Up north, the Gee Bees were actively singing Buddhist songs; old and current in Mahindarama Temple while the Wayfarers made headlines in the Klang Valley. To date, Wayfarers has produced 5 albums while the Gee Bees made home recording of the songs they usually sang. These home recorded songs can be downloaded for free from the internet. In the 1980s, YBAM also organized an English Buddhist Songs writing Competition and culminated with the production of a cassette album for the songs selected.

Where English Buddhist songs development retreated, the sudden emergence of the local Chinese Buddhist songs in the 1980s took the local Buddhist community by storm. Though there were some prevailing Mandarin Buddhist songs then, the snowball effect created by Bro. Tan Huat Chye’s ‘Yi Zhan Deng’ album sets the tone for the production of more locally produced Chinese Buddhist songs. Today, Chinese Buddhist songs have overtaken their English ones by leaps and bounds in terms of sales, quality and variety. The market for Chinese album is large especially within Southeast and East Asian Buddhist communities and with more local Chinese being educated in the Chinese medium, the future of Chinese Buddhist songs will remain bright.

When the pioneer members of the MOD gathered in early 2000s, they expressed the concerns of waning interest in the singing of local English and to a certain extent Malay and Pali language songs through the last decade and decided to do something to arrest the matter. On top of that, there is also the fear of these songs being boring due to the prevailing style of singing and thus repelling younger listeners. We noticed that there is a need to expand the current repertoire of songs and rhythms keeping in mind the changes that are occurring in the music industry. We also wanted to address the issue of the lack of proper music accompaniment and conducting technique during Buddhist songs sessions.

From mid 2000’s onwards, new English and Pali Buddhist songs were flooding the English Buddhist centres with the formation of younger Buddhist singing groups i.e. Messengers of Dharma, i-Gemz, Mahindarama Sunday Pali School singing group under the baton of innovative Bro. Leonard Tan, Expounders and Bro. MV Nathan. On a commercial note, Imee Ooi’s numerous albums based on Pali Suttas and Sanskrit mantras are sold in music stores and were incorporated into some Buddhist musicals she co-produced. In the international scene, Ven. Heng Sure and Ravenna Michelson from USA, Plum Village, Fo Guang Association from The Philippines, D-kidz of Singapore and Tzu Chi International, Taiwan also produced and released their English language albums within this short span of time. While such efforts are lauded, most local Buddhist centers hardly heard these lovely songs as they were not informed of the presence of these albums. Therefore, MOD has made it a point to include songs from other albums in their outreach performances and also to introduce these songs to the Buddhist community across Malaysia and Singapore while imparting the same message found in these songs – the message of loving kindness and compassion by Lord Buddha.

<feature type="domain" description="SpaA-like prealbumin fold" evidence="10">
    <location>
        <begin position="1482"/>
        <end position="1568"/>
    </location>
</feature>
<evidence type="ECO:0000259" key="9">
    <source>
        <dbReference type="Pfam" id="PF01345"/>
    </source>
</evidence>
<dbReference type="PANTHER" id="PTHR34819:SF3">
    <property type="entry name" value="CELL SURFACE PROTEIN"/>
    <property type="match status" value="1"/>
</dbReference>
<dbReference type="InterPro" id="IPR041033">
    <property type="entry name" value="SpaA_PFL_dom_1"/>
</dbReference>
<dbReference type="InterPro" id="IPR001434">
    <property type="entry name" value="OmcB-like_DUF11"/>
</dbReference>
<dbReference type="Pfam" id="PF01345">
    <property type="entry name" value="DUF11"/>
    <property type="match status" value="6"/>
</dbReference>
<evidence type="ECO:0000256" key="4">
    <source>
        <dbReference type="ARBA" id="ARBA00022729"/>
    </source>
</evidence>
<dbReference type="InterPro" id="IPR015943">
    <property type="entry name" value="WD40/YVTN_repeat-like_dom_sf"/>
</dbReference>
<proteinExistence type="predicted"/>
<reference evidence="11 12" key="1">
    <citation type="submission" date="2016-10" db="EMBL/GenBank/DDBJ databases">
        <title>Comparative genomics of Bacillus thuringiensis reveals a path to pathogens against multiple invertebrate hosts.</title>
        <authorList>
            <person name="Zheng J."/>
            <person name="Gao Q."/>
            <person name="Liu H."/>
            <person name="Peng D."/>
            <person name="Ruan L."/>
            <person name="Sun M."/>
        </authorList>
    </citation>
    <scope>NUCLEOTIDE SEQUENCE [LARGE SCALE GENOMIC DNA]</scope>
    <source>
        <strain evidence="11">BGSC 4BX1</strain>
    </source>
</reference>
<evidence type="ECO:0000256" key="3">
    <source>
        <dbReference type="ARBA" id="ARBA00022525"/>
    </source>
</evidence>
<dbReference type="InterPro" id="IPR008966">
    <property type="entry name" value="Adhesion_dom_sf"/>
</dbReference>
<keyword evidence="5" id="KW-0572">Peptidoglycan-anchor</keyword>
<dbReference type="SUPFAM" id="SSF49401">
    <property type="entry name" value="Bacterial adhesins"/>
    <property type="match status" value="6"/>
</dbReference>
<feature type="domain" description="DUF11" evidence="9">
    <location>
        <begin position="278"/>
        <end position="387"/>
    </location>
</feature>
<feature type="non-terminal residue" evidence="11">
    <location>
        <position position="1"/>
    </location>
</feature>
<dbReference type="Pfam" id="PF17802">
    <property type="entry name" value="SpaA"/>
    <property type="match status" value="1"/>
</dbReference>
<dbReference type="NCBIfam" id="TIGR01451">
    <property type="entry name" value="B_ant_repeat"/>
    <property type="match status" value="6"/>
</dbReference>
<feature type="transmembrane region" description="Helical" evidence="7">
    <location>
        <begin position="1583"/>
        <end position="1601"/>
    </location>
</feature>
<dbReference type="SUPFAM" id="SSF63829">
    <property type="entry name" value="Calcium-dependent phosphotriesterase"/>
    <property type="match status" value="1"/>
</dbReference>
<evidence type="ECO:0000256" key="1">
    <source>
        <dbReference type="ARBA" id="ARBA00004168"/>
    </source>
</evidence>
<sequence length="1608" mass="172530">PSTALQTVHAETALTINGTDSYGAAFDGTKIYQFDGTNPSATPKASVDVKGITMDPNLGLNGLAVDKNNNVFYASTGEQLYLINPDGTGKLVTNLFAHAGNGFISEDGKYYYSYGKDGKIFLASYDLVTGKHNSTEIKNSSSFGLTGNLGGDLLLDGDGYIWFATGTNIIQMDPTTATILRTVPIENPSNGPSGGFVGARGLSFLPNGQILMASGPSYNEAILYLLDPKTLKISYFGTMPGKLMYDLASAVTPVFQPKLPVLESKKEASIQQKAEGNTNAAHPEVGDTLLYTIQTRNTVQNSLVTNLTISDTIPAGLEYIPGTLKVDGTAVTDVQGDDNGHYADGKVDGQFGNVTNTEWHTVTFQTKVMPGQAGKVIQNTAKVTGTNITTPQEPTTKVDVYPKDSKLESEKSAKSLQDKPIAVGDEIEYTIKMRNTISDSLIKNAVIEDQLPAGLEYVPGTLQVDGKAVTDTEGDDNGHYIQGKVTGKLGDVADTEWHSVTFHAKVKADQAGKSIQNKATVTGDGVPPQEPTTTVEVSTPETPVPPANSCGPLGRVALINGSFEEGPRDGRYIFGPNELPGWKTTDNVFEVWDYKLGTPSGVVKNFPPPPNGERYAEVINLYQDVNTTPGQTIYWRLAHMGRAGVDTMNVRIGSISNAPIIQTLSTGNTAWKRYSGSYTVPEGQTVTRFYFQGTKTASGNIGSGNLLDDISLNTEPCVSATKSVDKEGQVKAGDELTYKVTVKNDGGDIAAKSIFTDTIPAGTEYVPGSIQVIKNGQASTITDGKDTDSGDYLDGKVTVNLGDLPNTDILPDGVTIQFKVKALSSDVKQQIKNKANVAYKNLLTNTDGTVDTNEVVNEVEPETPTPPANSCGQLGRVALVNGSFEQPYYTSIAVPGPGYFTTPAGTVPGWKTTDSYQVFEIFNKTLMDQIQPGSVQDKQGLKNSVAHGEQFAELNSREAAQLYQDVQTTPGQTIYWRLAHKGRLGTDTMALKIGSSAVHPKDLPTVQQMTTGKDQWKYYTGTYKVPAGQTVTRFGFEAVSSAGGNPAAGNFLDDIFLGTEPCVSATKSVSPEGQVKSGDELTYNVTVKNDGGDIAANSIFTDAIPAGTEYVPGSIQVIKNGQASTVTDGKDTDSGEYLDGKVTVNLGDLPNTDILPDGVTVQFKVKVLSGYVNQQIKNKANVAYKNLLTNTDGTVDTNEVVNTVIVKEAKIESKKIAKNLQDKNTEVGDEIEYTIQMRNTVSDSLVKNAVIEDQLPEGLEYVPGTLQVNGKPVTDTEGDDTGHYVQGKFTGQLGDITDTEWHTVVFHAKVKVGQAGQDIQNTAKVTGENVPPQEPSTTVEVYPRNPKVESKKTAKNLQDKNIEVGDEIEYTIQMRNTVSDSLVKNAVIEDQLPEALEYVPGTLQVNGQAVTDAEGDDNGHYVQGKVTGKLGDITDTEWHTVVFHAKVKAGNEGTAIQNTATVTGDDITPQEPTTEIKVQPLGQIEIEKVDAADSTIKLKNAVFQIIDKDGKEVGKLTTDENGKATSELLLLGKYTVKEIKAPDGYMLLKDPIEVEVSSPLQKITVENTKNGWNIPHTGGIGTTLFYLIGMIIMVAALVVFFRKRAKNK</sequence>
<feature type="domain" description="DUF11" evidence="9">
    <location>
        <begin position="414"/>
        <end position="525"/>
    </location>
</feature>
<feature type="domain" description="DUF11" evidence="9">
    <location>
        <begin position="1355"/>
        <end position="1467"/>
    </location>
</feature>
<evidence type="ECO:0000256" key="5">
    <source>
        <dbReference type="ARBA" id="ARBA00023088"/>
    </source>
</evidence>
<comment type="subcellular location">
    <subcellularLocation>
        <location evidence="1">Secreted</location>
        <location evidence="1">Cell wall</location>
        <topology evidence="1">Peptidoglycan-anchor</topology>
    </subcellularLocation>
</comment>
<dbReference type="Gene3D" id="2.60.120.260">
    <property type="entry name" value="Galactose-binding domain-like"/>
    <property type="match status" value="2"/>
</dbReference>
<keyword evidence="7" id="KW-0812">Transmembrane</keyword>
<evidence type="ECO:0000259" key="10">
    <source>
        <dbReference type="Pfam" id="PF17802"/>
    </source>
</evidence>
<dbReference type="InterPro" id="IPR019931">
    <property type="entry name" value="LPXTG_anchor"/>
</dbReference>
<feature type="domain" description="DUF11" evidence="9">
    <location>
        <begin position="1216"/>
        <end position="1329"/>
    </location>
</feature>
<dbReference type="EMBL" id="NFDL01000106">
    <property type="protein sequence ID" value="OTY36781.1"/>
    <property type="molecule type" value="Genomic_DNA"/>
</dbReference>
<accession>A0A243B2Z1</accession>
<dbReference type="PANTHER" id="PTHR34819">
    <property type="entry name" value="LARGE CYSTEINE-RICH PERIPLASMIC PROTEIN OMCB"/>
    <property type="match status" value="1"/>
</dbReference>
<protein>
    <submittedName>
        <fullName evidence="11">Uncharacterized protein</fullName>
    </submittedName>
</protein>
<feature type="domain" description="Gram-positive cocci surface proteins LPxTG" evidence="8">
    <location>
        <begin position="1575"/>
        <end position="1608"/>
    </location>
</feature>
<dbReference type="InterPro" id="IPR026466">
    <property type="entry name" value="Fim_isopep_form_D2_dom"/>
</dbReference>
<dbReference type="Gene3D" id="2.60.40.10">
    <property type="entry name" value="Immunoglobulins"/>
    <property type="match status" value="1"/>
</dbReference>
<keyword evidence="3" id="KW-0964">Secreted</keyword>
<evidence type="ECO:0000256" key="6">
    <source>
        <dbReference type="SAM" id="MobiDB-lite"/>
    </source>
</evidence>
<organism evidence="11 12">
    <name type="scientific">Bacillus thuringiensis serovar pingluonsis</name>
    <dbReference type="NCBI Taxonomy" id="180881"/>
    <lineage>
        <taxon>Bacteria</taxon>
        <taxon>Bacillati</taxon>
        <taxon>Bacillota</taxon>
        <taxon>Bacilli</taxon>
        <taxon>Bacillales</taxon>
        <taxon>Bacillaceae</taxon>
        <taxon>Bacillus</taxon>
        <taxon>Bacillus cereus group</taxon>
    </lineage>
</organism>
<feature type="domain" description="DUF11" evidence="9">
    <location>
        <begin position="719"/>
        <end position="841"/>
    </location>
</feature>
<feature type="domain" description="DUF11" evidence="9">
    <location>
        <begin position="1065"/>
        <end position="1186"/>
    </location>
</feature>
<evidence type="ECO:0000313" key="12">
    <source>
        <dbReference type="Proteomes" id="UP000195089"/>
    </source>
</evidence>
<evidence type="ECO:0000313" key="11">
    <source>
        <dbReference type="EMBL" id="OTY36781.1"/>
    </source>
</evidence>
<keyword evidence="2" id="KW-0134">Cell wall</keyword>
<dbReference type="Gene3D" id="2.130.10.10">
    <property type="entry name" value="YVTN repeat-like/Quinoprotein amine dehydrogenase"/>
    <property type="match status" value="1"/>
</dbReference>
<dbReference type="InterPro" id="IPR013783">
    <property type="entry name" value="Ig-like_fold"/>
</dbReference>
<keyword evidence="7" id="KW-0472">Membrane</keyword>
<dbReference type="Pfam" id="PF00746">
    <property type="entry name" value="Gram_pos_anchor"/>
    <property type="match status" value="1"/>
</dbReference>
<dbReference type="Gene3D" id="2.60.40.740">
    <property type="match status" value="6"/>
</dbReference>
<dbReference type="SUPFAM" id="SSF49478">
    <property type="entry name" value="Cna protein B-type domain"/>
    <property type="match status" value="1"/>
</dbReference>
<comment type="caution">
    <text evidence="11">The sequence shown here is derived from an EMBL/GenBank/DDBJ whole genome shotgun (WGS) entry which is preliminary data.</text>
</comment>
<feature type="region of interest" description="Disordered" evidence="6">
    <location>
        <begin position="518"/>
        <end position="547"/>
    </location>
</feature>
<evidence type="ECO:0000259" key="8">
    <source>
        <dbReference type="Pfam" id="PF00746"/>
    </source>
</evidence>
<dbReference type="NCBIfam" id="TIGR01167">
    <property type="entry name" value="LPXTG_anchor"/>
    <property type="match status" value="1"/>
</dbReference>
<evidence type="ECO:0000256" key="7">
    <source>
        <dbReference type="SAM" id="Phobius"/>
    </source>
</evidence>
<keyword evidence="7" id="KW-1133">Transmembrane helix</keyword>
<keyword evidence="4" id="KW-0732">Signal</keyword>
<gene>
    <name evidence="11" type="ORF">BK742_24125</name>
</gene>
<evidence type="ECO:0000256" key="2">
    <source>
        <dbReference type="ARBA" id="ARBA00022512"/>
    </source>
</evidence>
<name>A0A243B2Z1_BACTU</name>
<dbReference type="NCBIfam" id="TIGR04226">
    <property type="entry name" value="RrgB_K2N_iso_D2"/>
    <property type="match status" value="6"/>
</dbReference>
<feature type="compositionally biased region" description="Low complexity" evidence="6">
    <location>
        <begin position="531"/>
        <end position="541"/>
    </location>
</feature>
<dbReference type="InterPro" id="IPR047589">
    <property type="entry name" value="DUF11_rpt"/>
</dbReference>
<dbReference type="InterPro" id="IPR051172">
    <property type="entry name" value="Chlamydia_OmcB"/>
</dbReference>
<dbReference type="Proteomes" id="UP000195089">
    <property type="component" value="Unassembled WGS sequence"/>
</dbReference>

To tackle the problem associated with the lack of music accompaniment and lead for fellowship sessions and services, MOD is now working on producing low budget home recorded sing-along CDs based on the songs found in the Buddhist Song Book edited by Datuk Dr Victor Wee and as well as some published and unpublished songs. The CDs were created along thematic lines using suitable contemporary music arrangement consisting of the sing-along and minus one section. So far two albums have been released: VESAK (released Vesak 2010) and PRAISE (released Magha Puja 2011) respectively.The CDs are distributed to all Buddhist centers free of charge and can be downloaded from www.justbegood.net/Download.htm or www.sjbays.com/mod.

MOD has been truly blessed by the responses and support given today. The first two sing-along CDs were fully sponsored and we are confident more will come to cover the expenses for the remaining CDs. We will continue to collaborate with other groups and composers. One successful outcome was between MOD and multi talented Bro. Leonard Tan whose unflinching support brought the song The Story of Dona to greater height. He also shared his experiences in dabbling with home recording and encouraged MOD to consider that avenue during the initial planning stage of sing-along CD. Meantime, we continued to invest in training others to learn old and new English, Pali, Indonesian and Chinese Buddhist songs. Collaborating with Subang Jaya Buddhist Society Youth Section, MOD conducts sing-along sessions every Wednesday evening in D’Lot (Dharma Lot), top floor, 66 Jalan SS15/4D (same row as McDonalds), Subang Jaya, Selangor.The weekly sessions will resume after Chinese New Year 2011 and is open to all for free. For more information about MOD and her projects, kindly add us in facebook ID mod messengersofdharma or email to us at This e-mail address is being protected from spambots. You need JavaScript enabled to view it .